Album review: RAMSEY LEWIS – Funky Serenity, Solar Wind, Sun Goddess (reissue)

RAMSEY LEWIS - Funky Serenity (reissues)

BGO [Release date 18.05.18]

I immediately recognised three of the albums on this 2-disc four album compilation.  In fact that’s the great thing about BGO releases.  They tend to bring together a series of albums spanning a couple of discs, offering great value and a great way to replace and replenish (or re-buy) your musical youth.

Ramsey Lewis is best known for his 1960s hits ‘Wade In The Water’ and ‘The In Crowd’ which appear here on the album Newly Recorded, All-Time, Non-Stop Golden Hits.

In the 1970s he released a series of albums for Columbia which pursued a soul jazz vibe and started a new era for his music.  Not unlike Booker T & The MGs in always including a sprinkling of cover versions but, compared to that hallowed soul/R&B  outfit, Lewis was more of a soul jazzer.  But he was never as jazzy as someone like contemporary Herbie Hancock or Weather Report which makes his music far more accessible and kind to the ear.

Lewis’ instrumental panache is evident on 1973′s Funky Serenity, whether on Rhodes  or concert piano.  And the upbeat sixties spirit of ‘Wade In The Water’ is omnipresent on ‘What It Is!’

Throughout this period he was accompanied by Cleveland Eaton (bass) and Morris Jennings (drums) providing a wonderful backbeat and groove, especially on a track like ‘My Love For You’.

The curveball in this second album for Columbia is a cover of ‘Nights In White Satin’ featuring Ed Green’s violin which although juxtaposing the predominant funk workouts (of which ‘Dreams’ is the most “progressive”) is nevertheless intriguing.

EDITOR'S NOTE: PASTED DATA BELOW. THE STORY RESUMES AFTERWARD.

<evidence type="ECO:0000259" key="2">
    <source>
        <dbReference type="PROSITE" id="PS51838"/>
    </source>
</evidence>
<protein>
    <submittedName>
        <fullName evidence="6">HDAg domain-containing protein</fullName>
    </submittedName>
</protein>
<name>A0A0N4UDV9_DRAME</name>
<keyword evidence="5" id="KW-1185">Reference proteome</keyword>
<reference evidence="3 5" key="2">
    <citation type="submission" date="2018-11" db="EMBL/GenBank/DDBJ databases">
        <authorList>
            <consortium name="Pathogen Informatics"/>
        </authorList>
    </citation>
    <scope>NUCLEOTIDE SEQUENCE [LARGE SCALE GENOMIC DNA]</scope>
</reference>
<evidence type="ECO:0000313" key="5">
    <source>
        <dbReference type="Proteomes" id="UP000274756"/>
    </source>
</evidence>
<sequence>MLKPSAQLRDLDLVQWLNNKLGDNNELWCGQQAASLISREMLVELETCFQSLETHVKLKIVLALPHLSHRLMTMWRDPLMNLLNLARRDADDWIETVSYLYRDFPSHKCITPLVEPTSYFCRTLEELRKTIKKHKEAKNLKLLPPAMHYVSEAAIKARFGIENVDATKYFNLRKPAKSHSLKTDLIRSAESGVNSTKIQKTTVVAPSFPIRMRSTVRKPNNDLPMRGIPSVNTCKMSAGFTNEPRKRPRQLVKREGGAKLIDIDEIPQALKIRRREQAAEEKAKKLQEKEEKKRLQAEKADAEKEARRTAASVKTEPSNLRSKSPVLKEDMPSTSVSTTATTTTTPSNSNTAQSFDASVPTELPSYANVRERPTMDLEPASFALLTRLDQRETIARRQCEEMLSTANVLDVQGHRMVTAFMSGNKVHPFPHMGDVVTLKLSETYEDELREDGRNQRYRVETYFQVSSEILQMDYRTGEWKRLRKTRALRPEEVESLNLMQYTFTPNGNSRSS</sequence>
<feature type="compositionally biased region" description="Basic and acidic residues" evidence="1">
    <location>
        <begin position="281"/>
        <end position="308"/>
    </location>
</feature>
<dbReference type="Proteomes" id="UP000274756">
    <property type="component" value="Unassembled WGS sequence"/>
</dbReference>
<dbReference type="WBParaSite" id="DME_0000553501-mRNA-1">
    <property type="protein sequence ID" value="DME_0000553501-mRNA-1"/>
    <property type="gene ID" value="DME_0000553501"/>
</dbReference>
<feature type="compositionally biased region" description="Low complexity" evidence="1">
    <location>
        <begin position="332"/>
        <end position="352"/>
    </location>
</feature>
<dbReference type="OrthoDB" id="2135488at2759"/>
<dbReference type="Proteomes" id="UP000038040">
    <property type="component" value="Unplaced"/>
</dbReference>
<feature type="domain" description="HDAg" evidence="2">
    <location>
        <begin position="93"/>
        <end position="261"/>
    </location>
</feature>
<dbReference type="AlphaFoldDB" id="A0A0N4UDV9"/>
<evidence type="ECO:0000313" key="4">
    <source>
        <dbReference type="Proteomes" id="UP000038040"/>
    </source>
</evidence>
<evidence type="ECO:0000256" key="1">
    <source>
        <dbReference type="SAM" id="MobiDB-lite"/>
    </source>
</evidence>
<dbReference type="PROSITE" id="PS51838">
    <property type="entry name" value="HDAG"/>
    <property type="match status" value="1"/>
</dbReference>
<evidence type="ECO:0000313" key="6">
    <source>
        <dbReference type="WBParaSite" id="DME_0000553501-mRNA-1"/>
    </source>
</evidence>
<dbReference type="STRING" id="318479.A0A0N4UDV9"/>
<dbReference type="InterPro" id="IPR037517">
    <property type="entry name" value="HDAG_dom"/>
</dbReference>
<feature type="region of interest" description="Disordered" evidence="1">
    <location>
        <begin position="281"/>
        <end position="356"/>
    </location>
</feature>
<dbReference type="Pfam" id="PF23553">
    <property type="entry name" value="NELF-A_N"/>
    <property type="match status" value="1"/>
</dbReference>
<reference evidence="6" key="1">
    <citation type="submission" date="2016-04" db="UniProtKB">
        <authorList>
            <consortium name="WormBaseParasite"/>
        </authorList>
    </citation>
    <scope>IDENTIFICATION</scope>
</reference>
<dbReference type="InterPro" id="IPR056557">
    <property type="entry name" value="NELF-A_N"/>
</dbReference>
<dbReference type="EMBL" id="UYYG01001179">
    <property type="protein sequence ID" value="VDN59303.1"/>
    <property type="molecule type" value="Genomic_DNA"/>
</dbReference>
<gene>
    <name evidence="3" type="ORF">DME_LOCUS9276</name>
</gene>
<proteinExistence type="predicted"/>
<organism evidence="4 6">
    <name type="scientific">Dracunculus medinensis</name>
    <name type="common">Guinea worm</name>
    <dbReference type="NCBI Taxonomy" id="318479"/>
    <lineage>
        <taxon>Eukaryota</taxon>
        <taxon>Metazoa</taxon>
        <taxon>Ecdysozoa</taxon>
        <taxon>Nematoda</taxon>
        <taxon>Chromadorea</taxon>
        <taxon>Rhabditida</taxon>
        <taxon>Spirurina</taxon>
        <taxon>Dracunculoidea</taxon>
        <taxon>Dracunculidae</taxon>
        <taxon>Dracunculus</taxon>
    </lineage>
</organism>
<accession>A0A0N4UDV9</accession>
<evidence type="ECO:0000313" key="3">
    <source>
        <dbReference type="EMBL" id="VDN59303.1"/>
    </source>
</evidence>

1974′s Solar Wind was produced by Steve Cropper and saw Lewis expanding the trio format  with contributions from additional musicians including Cropper adding guitar to several tracks as well as compositions.

Highlights include Cropper’s  ‘Sweet And Tender You’ , ‘Love For A Day’ and the title track, sounding like Booker T on steroids,  whilst the longer ‘Jamaican Marketplace’ revives the classic sixties trio vibe along with a cover of Sonny Rollins’ ‘The Everywhere Calypso’.

This album is more immediate and mainstream and provided a walkway to the following release, in 1974.  Sun Goddess is generally regarded as Lewis’ landmark album in the seventies and marked a collaboration with the production and writing talent of Earth, Wind & Fire’s Maurice White.  White had actually worked with Lewis in his trio for a time in the sixties when they recorded for the legendary Chess label.

It is no surprise, therefore, that the album’s glorious title track (and ‘Hot Dawgit’) has a strong EWF vibe with additional assistance from that band’s Philip Bailey and Verdine White.  Given that Maurice White and his crew were beginning their assault on the charts at this time, Lewis would get a much-deserved boost in terms of wider attention/association.

This excellent slip-cased collection is enhanced by a reprint of the original liner notes and a new essay by Charles Waring, plus new remastering.   And if you’re tempted, BGO also has several other Ramsey Lewis packages; the obvious next base would be the four album on 2-CD set which takes the story from 1975-1977.  ****

Review by David Randall

David Randall presents ‘Assume The Position’ on Get Ready to ROCK! Radio every Sunday at 22:00 GMT.


Throughout September 2018 Get Ready to ROCK! Radio celebrated the station’s 10th anniversary and a two-hour special reflected a decade of broadcasting. “10 years in the making” features archive interviews with Ian Anderson (Jethro Tull), Todd Rundgren, Graham Bonnet, David Coverdale, John Wetton and Bob Catley.

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Power Plays w/c 3 December 2018

We play Top Albums and Live Acts as selected by the GRTR! Reviewers.

Featured Albums w/c 3 December (Mon-Fri)

09:00-12:00 Melodic Rock – featured in 2018
12:00-13:00 Melodic Hard Rock – featured in 2018
14:00-16:00 Singer Songwriter – featured in 2018

Albums That Time Forgot (Mon-Fri)

18:00-19:00 21 GUNS Nothing’s Real (1997)



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